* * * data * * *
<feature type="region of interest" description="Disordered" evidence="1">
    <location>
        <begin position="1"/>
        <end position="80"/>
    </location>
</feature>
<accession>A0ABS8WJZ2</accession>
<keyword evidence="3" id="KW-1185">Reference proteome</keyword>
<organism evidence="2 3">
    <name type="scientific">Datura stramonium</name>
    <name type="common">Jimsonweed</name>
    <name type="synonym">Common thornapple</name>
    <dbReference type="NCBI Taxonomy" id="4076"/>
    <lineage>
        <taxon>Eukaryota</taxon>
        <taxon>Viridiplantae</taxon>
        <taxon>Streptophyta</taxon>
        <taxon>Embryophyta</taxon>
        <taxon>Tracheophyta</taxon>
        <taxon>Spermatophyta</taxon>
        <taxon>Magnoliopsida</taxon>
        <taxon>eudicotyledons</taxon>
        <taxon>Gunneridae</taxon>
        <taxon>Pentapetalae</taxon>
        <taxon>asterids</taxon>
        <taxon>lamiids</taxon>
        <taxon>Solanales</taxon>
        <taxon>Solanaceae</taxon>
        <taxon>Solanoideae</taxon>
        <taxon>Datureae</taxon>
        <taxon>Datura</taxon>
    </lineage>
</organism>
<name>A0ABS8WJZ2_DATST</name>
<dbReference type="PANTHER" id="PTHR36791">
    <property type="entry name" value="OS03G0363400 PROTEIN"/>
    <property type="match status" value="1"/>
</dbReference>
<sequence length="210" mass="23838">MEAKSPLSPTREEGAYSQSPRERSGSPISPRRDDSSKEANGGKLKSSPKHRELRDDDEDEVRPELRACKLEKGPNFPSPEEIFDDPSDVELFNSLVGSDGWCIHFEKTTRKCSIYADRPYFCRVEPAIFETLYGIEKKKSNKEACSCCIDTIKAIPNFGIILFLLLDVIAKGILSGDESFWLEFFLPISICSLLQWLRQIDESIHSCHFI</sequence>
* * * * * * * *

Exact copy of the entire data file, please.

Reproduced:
<feature type="region of interest" description="Disordered" evidence="1">
    <location>
        <begin position="1"/>
        <end position="80"/>
    </location>
</feature>
<accession>A0ABS8WJZ2</accession>
<keyword evidence="3" id="KW-1185">Reference proteome</keyword>
<organism evidence="2 3">
    <name type="scientific">Datura stramonium</name>
    <name type="common">Jimsonweed</name>
    <name type="synonym">Common thornapple</name>
    <dbReference type="NCBI Taxonomy" id="4076"/>
    <lineage>
        <taxon>Eukaryota</taxon>
        <taxon>Viridiplantae</taxon>
        <taxon>Streptophyta</taxon>
        <taxon>Embryophyta</taxon>
        <taxon>Tracheophyta</taxon>
        <taxon>Spermatophyta</taxon>
        <taxon>Magnoliopsida</taxon>
        <taxon>eudicotyledons</taxon>
        <taxon>Gunneridae</taxon>
        <taxon>Pentapetalae</taxon>
        <taxon>asterids</taxon>
        <taxon>lamiids</taxon>
        <taxon>Solanales</taxon>
        <taxon>Solanaceae</taxon>
        <taxon>Solanoideae</taxon>
        <taxon>Datureae</taxon>
        <taxon>Datura</taxon>
    </lineage>
</organism>
<name>A0ABS8WJZ2_DATST</name>
<dbReference type="PANTHER" id="PTHR36791">
    <property type="entry name" value="OS03G0363400 PROTEIN"/>
    <property type="match status" value="1"/>
</dbReference>
<sequence length="210" mass="23838">MEAKSPLSPTREEGAYSQSPRERSGSPISPRRDDSSKEANGGKLKSSPKHRELRDDDEDEVRPELRACKLEKGPNFPSPEEIFDDPSDVELFNSLVGSDGWCIHFEKTTRKCSIYADRPYFCRVEPAIFETLYGIEKKKSNKEACSCCIDTIKAIPNFGIILFLLLDVIAKGILSGDESFWLEFFLPISICSLLQWLRQIDESIHSCHFI</sequence>